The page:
The taxpayer money goes to non-profit and tribal groups that address health and environmental issues in minority, low-income, and indigenous communities. These places are "overburdened by harmful pollution," as the EPA phrases it.
Applicants must be incorporated non-profits or tribal organizations that are working to "educate, empower and enable" their communities to understand and address local environmental and public health issues.
Previous grants have supported projects that seek to improve -- or raise awareness of -- air and water quality, lead contamination, energy efficiency, even healthy food.
In 2011, for example, the Aroostock Band of Micmacs in Presque Isle, Maine, received money for a project establishing "a sustainable approach for disseminating air quality information" to communities susceptible to air pollution.
Some of the other projects funded in 2011 (the latest year for which grant information is available) included:
-- A Cleveland tenants' organization received a grant to "address the prevention and treatment of area bed bug infestations."
-- A Houston group received a grant to capture images of "environmental risks" in Houston. According to the project description, high school students were sent out to photograph local environmental risks. They then shared their photos -- to "spark conversation about the impact of environmental injustices on health and quality of life."
-- A nonprofit in Hollywood, Fla., received a grant to examine "environmental threats posed by the industrial food system." The project sought to "empower and engage underserved teens from low-income neighborhoods as environmental and 'food justice' advocates." The program identified urban food deserts and encouraged residents to advocate for and utilize farmers markets and community gardens.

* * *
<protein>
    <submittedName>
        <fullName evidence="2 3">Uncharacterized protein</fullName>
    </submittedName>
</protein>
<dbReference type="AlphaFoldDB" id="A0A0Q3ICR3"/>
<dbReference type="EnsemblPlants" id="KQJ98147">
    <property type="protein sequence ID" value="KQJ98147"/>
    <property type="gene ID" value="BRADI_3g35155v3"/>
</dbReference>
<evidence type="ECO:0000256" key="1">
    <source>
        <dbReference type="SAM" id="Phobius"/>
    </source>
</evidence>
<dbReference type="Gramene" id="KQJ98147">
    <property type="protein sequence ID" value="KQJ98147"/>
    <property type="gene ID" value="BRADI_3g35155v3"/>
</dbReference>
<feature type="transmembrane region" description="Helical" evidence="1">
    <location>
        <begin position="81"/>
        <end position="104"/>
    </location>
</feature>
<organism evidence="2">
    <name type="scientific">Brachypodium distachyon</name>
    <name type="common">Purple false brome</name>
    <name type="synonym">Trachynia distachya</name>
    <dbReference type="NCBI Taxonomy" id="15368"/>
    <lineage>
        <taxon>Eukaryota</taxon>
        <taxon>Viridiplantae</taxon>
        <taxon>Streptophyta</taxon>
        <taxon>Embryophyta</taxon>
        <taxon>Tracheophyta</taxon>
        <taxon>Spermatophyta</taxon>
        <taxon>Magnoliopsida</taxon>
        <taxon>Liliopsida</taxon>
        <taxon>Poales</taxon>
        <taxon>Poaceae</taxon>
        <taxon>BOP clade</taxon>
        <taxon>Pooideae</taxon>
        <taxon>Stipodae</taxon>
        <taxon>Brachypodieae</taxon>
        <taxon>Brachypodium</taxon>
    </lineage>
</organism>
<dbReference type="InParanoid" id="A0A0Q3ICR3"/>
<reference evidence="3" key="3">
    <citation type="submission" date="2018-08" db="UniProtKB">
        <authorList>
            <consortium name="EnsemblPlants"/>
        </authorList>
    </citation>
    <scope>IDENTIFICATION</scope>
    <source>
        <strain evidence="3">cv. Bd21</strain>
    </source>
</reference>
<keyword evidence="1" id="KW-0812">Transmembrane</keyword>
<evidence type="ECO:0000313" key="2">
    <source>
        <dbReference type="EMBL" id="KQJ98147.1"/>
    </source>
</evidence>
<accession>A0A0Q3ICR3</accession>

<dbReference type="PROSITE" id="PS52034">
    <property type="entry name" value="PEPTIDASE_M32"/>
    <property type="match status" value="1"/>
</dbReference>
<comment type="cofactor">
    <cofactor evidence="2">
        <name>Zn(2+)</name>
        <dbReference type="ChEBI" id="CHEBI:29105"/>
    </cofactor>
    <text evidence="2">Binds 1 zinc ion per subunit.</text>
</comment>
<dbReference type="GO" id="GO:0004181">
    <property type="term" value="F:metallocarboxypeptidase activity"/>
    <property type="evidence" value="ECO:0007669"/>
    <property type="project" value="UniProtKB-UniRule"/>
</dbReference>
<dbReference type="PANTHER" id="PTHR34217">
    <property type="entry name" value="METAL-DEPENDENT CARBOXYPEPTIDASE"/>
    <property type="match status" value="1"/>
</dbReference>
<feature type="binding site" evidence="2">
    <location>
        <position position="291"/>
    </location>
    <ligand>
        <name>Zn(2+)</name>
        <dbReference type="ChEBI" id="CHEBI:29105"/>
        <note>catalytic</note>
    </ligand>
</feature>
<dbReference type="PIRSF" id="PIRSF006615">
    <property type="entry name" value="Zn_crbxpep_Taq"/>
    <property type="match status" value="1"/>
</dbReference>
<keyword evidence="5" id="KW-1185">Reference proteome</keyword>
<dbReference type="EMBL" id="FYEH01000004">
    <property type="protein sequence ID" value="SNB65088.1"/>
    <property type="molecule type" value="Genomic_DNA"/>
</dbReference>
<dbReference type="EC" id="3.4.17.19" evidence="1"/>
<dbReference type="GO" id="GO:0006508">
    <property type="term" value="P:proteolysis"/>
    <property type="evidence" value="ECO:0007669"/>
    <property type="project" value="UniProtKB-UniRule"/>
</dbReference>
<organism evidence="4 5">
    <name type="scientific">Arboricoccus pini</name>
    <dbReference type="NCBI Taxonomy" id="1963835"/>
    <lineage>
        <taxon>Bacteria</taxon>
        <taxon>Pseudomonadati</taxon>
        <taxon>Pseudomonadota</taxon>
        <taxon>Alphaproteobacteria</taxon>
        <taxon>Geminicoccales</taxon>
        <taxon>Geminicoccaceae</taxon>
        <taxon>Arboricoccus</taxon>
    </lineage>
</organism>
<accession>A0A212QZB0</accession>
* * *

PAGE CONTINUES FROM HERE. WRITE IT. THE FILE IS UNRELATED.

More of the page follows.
-- An Austin, Texas nonprofit received money to "conduct surveys and studies relating to the causes and prevention of air pollution, particularly carbon dioxide (CO2) emissions and the pollution associated with the burning of fossil fuels to produce electricity."
-- A Washington, D.C., nonprofit received a grant to promote energy-efficiency in houses of worship. The project sought to "educate affected communities about the role of energy efficiency in saving money."
“Environmental justice grants support efforts to raise awareness about local health and environmental concerns,” said Lisa Garcia, EPA’s senior adviser to the administrator for environmental justice, in announcing the 2013 grant solicitations on Monday.
“By supporting local projects in under-served communities, communities are able to develop plans and partnerships that will continue to improve their local environment and better protect human health into the future.”
Successful applicants in 2013 will receive a maximum of $30,000 each.
The EPA said it will conduct four pre-application teleconference calls in coming months, to help applicants understand the requirements for getting the grants.
The Obama administration's EPA says the burdens of pollution fall disproportionately on poor and minority communities, and its environmental justice campaign seeks to give those communities the "same degree of protection from environmental and health hazards, equal access to the decision-making process and a healthy environment in which to live, learn and work."
Since its inception in 1994, the Environmental Justice Small Grants Program has awarded more than $23 million in taxpayer funding to 1,253 community-based organizations, and local and tribal organizations to address environmental justice issues.
As CNSNews.com previously reported, the EPA announced two years ago that “achieving environmental justice is an Agency priority and should be factored into every decision.”